Leachates from pyroplastics alter the behaviour of a key ecosystem engineer

Pyroplastic, an amorphous matrix derived from the burning of manufactured plastics, is a newly described type of plastic pollution. Researchers surveyed 12 locations along northern French shores where mussel reefs are common. They recorded finding pyroplastic items at six sites (with an average weight of 3.34g) that were mostly mainly made of polyethylene. They tested the effects of exposure to raw and beached pyroplastic leachates on adaptive behavioral traits of the mussel Mytilus edulis, a key ecosystem engineer in the region. Pyroplastic leachates significantly affected the ability of mussels to move and aggregate. Polyethylene plastic had greater effects than polypropylene. These results offer the first evidence that pyroplastics may have more severe impacts on living organisms than those triggered by non-burnt plastics.

We all need to wear clothes, and fashion can be a powerful and fun way to express oneself. However, more than 60% of the clothes we wear today are made of plastic. Common fibers like nylon, spandex, and polyester are derived from fossil fuels and, like all plastics, don’t break down in the environment. Low-quality fast fashion items are dumped in countries that can’t properly manage the waste, while tiny microfibers constantly shed from our clothing and make their way into our air, oceans, food, and bodies. Fortunately, there are small lifestyle changes we can make to reduce the harm caused by textiles…and it starts with doing less. Sign the pledge to do less!

Today, Canada produces nearly 2.4 million tonnes of plastic packaging waste each year. And that number keeps growing dramatically. Typically, this plastic is used just once, sometimes for minutes. But it lasts for centuries in the environment, where it harms oceans, ecosystems and life itself.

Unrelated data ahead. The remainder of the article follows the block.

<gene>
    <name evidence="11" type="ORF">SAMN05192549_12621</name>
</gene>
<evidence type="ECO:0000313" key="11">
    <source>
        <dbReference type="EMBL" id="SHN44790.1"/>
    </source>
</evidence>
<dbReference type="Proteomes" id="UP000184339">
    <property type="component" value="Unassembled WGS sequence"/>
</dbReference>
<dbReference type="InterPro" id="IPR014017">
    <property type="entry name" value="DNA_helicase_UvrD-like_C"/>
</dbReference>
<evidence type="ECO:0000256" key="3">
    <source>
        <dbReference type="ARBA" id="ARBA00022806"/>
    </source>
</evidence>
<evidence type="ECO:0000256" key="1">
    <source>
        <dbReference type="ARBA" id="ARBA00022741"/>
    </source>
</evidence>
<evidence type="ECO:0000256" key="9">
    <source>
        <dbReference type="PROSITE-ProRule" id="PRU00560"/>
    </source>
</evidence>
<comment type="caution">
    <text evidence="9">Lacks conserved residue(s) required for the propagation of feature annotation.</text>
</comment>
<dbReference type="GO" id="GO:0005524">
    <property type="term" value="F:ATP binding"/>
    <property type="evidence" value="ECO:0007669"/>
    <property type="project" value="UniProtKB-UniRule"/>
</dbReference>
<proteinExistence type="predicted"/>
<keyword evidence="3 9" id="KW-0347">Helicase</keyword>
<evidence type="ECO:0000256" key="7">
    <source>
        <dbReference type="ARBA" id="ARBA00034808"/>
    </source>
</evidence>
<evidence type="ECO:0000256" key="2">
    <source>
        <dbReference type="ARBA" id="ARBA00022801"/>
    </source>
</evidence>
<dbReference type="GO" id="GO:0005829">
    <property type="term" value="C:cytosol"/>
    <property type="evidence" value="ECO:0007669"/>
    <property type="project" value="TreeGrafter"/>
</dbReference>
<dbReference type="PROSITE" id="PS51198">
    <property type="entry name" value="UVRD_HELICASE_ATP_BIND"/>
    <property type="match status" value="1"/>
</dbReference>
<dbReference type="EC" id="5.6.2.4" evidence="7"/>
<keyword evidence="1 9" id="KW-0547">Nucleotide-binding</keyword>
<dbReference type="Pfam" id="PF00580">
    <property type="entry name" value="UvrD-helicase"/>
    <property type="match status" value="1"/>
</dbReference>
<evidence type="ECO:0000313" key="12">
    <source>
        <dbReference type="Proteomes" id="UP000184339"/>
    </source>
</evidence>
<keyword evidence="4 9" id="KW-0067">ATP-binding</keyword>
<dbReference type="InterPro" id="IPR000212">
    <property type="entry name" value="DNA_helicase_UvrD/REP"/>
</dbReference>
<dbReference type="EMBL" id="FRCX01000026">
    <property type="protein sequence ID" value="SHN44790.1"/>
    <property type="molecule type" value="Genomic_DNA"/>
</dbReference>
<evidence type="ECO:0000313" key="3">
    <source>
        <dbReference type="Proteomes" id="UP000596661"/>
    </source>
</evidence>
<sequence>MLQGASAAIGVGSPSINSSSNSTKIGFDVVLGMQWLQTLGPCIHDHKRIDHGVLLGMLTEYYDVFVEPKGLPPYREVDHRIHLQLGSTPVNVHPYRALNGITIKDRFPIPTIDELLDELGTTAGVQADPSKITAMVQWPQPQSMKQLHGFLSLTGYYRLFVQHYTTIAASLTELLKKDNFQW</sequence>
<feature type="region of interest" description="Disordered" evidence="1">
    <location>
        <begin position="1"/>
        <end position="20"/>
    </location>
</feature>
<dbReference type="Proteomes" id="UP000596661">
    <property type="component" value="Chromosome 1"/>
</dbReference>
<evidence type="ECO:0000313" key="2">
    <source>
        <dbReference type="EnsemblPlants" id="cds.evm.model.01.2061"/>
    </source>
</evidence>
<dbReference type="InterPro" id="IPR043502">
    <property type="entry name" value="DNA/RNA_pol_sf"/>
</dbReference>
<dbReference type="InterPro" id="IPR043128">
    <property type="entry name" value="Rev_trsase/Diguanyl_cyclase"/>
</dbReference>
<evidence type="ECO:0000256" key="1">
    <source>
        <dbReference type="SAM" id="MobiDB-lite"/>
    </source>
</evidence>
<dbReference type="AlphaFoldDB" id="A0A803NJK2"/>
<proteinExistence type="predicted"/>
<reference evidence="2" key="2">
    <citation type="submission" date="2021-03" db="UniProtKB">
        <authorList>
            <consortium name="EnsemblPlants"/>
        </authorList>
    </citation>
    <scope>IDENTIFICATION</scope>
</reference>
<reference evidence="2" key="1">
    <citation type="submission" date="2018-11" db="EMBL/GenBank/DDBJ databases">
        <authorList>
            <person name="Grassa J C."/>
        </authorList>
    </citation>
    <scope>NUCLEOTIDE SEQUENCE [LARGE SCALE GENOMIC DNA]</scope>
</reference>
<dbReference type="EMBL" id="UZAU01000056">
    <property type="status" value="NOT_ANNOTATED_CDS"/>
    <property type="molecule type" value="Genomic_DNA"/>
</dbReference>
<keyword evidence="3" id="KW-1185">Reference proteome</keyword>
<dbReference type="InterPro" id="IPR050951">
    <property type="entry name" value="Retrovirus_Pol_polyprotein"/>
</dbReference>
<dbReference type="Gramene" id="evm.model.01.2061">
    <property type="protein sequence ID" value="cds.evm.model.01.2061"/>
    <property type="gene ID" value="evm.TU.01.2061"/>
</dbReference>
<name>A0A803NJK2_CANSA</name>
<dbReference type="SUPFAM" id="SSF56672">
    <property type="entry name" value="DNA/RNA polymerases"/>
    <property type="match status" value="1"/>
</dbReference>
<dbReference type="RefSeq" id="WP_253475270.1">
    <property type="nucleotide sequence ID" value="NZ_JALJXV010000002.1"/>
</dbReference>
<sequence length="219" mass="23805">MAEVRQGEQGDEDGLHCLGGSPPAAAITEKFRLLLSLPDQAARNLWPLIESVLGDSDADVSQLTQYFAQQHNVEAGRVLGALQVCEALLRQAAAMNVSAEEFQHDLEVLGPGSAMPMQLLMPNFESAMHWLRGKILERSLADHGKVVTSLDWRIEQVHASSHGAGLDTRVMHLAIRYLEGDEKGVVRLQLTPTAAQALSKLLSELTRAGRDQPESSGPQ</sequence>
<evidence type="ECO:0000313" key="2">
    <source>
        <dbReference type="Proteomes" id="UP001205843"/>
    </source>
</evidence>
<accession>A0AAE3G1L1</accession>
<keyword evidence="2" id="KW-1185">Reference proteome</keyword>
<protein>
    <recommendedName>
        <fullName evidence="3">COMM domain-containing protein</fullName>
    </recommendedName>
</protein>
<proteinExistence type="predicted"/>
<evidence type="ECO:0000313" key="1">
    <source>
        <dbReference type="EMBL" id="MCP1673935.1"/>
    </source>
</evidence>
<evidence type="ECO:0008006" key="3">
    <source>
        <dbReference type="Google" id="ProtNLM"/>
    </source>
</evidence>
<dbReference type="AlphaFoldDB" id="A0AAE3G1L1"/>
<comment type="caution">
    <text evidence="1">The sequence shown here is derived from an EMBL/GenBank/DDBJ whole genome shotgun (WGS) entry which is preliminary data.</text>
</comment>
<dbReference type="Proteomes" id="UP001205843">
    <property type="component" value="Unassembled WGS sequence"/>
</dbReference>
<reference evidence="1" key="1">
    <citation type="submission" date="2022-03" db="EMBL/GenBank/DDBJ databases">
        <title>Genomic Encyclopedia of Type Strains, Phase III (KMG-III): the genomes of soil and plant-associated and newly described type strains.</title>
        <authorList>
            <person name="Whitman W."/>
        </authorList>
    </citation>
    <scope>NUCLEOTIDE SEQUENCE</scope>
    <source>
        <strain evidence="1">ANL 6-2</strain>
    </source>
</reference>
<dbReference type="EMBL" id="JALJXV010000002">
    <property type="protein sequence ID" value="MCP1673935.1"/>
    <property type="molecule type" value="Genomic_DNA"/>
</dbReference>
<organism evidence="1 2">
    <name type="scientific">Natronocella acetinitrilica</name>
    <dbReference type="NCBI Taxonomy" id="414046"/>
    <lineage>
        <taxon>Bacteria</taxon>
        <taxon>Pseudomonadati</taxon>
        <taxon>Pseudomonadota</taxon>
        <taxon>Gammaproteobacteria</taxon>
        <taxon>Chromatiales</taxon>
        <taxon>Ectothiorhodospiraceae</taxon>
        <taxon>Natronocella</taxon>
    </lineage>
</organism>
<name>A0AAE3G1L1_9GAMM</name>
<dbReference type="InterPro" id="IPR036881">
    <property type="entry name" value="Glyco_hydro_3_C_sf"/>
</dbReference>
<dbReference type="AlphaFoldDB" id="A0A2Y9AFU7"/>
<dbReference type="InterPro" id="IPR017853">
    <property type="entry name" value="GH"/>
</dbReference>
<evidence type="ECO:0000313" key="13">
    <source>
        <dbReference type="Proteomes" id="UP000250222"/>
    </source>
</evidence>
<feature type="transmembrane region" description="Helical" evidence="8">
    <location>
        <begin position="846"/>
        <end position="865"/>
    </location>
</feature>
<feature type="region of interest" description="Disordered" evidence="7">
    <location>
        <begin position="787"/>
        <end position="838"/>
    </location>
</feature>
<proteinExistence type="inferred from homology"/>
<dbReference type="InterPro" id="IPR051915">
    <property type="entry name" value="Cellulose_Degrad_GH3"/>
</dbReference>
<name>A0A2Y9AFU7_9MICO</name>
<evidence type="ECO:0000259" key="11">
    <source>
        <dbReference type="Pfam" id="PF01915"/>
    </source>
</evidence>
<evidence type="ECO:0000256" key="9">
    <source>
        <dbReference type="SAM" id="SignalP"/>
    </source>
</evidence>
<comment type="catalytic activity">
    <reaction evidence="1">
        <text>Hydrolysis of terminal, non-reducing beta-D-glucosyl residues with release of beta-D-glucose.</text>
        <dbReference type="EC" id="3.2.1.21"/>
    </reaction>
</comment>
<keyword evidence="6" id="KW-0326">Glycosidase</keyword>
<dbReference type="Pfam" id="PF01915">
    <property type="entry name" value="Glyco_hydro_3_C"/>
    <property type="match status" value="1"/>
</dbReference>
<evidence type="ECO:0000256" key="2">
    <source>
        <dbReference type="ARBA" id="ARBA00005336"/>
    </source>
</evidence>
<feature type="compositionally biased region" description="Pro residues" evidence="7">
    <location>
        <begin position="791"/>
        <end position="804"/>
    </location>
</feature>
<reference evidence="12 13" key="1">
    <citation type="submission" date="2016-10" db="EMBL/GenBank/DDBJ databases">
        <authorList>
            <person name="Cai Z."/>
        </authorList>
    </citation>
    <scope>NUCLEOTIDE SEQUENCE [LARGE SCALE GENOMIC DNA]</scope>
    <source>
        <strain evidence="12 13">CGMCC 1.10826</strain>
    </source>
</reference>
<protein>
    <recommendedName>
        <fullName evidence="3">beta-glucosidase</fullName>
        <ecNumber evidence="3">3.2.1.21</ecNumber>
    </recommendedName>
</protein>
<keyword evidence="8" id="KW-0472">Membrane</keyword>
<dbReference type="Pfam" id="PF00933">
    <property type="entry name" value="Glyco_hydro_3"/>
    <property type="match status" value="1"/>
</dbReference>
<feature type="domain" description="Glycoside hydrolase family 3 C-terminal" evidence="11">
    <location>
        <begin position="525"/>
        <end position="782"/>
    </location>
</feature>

Oceana Canada’s roadmap provides an evidence-based guide to eliminating one-third of our country’s plastic packaging. By implementing the recommended interventions, Canada can prevent the generation of nearly nine million tonnes of single-use plastic by 2040.

Researchers have found that a type of microscopic zooplankton found in both fresh and ocean environments chews up plastics, breaking them more rapidly into dangerous micro- and nanoplastic particles.

Abstract: The role of aquatic organisms in the biological fragmentation of microplastics and their contribution to global nanoplastic pollution are poorly understood. Here we present a biological fragmentation pathway that generates nanoplastics during the ingestion of microplastics by rotifers, a commonly found and globally distributed surface water zooplankton relevant for nutrient recycling. Both marine and freshwater rotifers could rapidly grind polystyrene, polyethylene and photo-aged microplastics, thus releasing smaller particulates during ingestion. Nanoindentation studies of the trophi of the rotifer chitinous mastax revealed a Young’s modulus of 1.46 GPa, which was higher than the 0.79 GPa for polystyrene microparticles, suggesting a fragmentation mechanism through grinding the edges of microplastics. Marine and freshwater rotifers generated over 3.48 × 105 and 3.66 × 105 submicrometre particles per rotifer in a day, respectively, from photo-aged microplastics. Our data suggest the ubiquitous occurrence of microplastic fragmentation by different rotifer species in natural aquatic environments of both primary and secondary microplastics of various polymer compositions and provide previously unidentified insights into the fate of microplastics and the source of nanoplastics in global surface waters.

Scientists discover that sea turtle eggs are disproportionately hatching female-sexed as temperatures of beaches increase along with exposure to pollution, including plastic.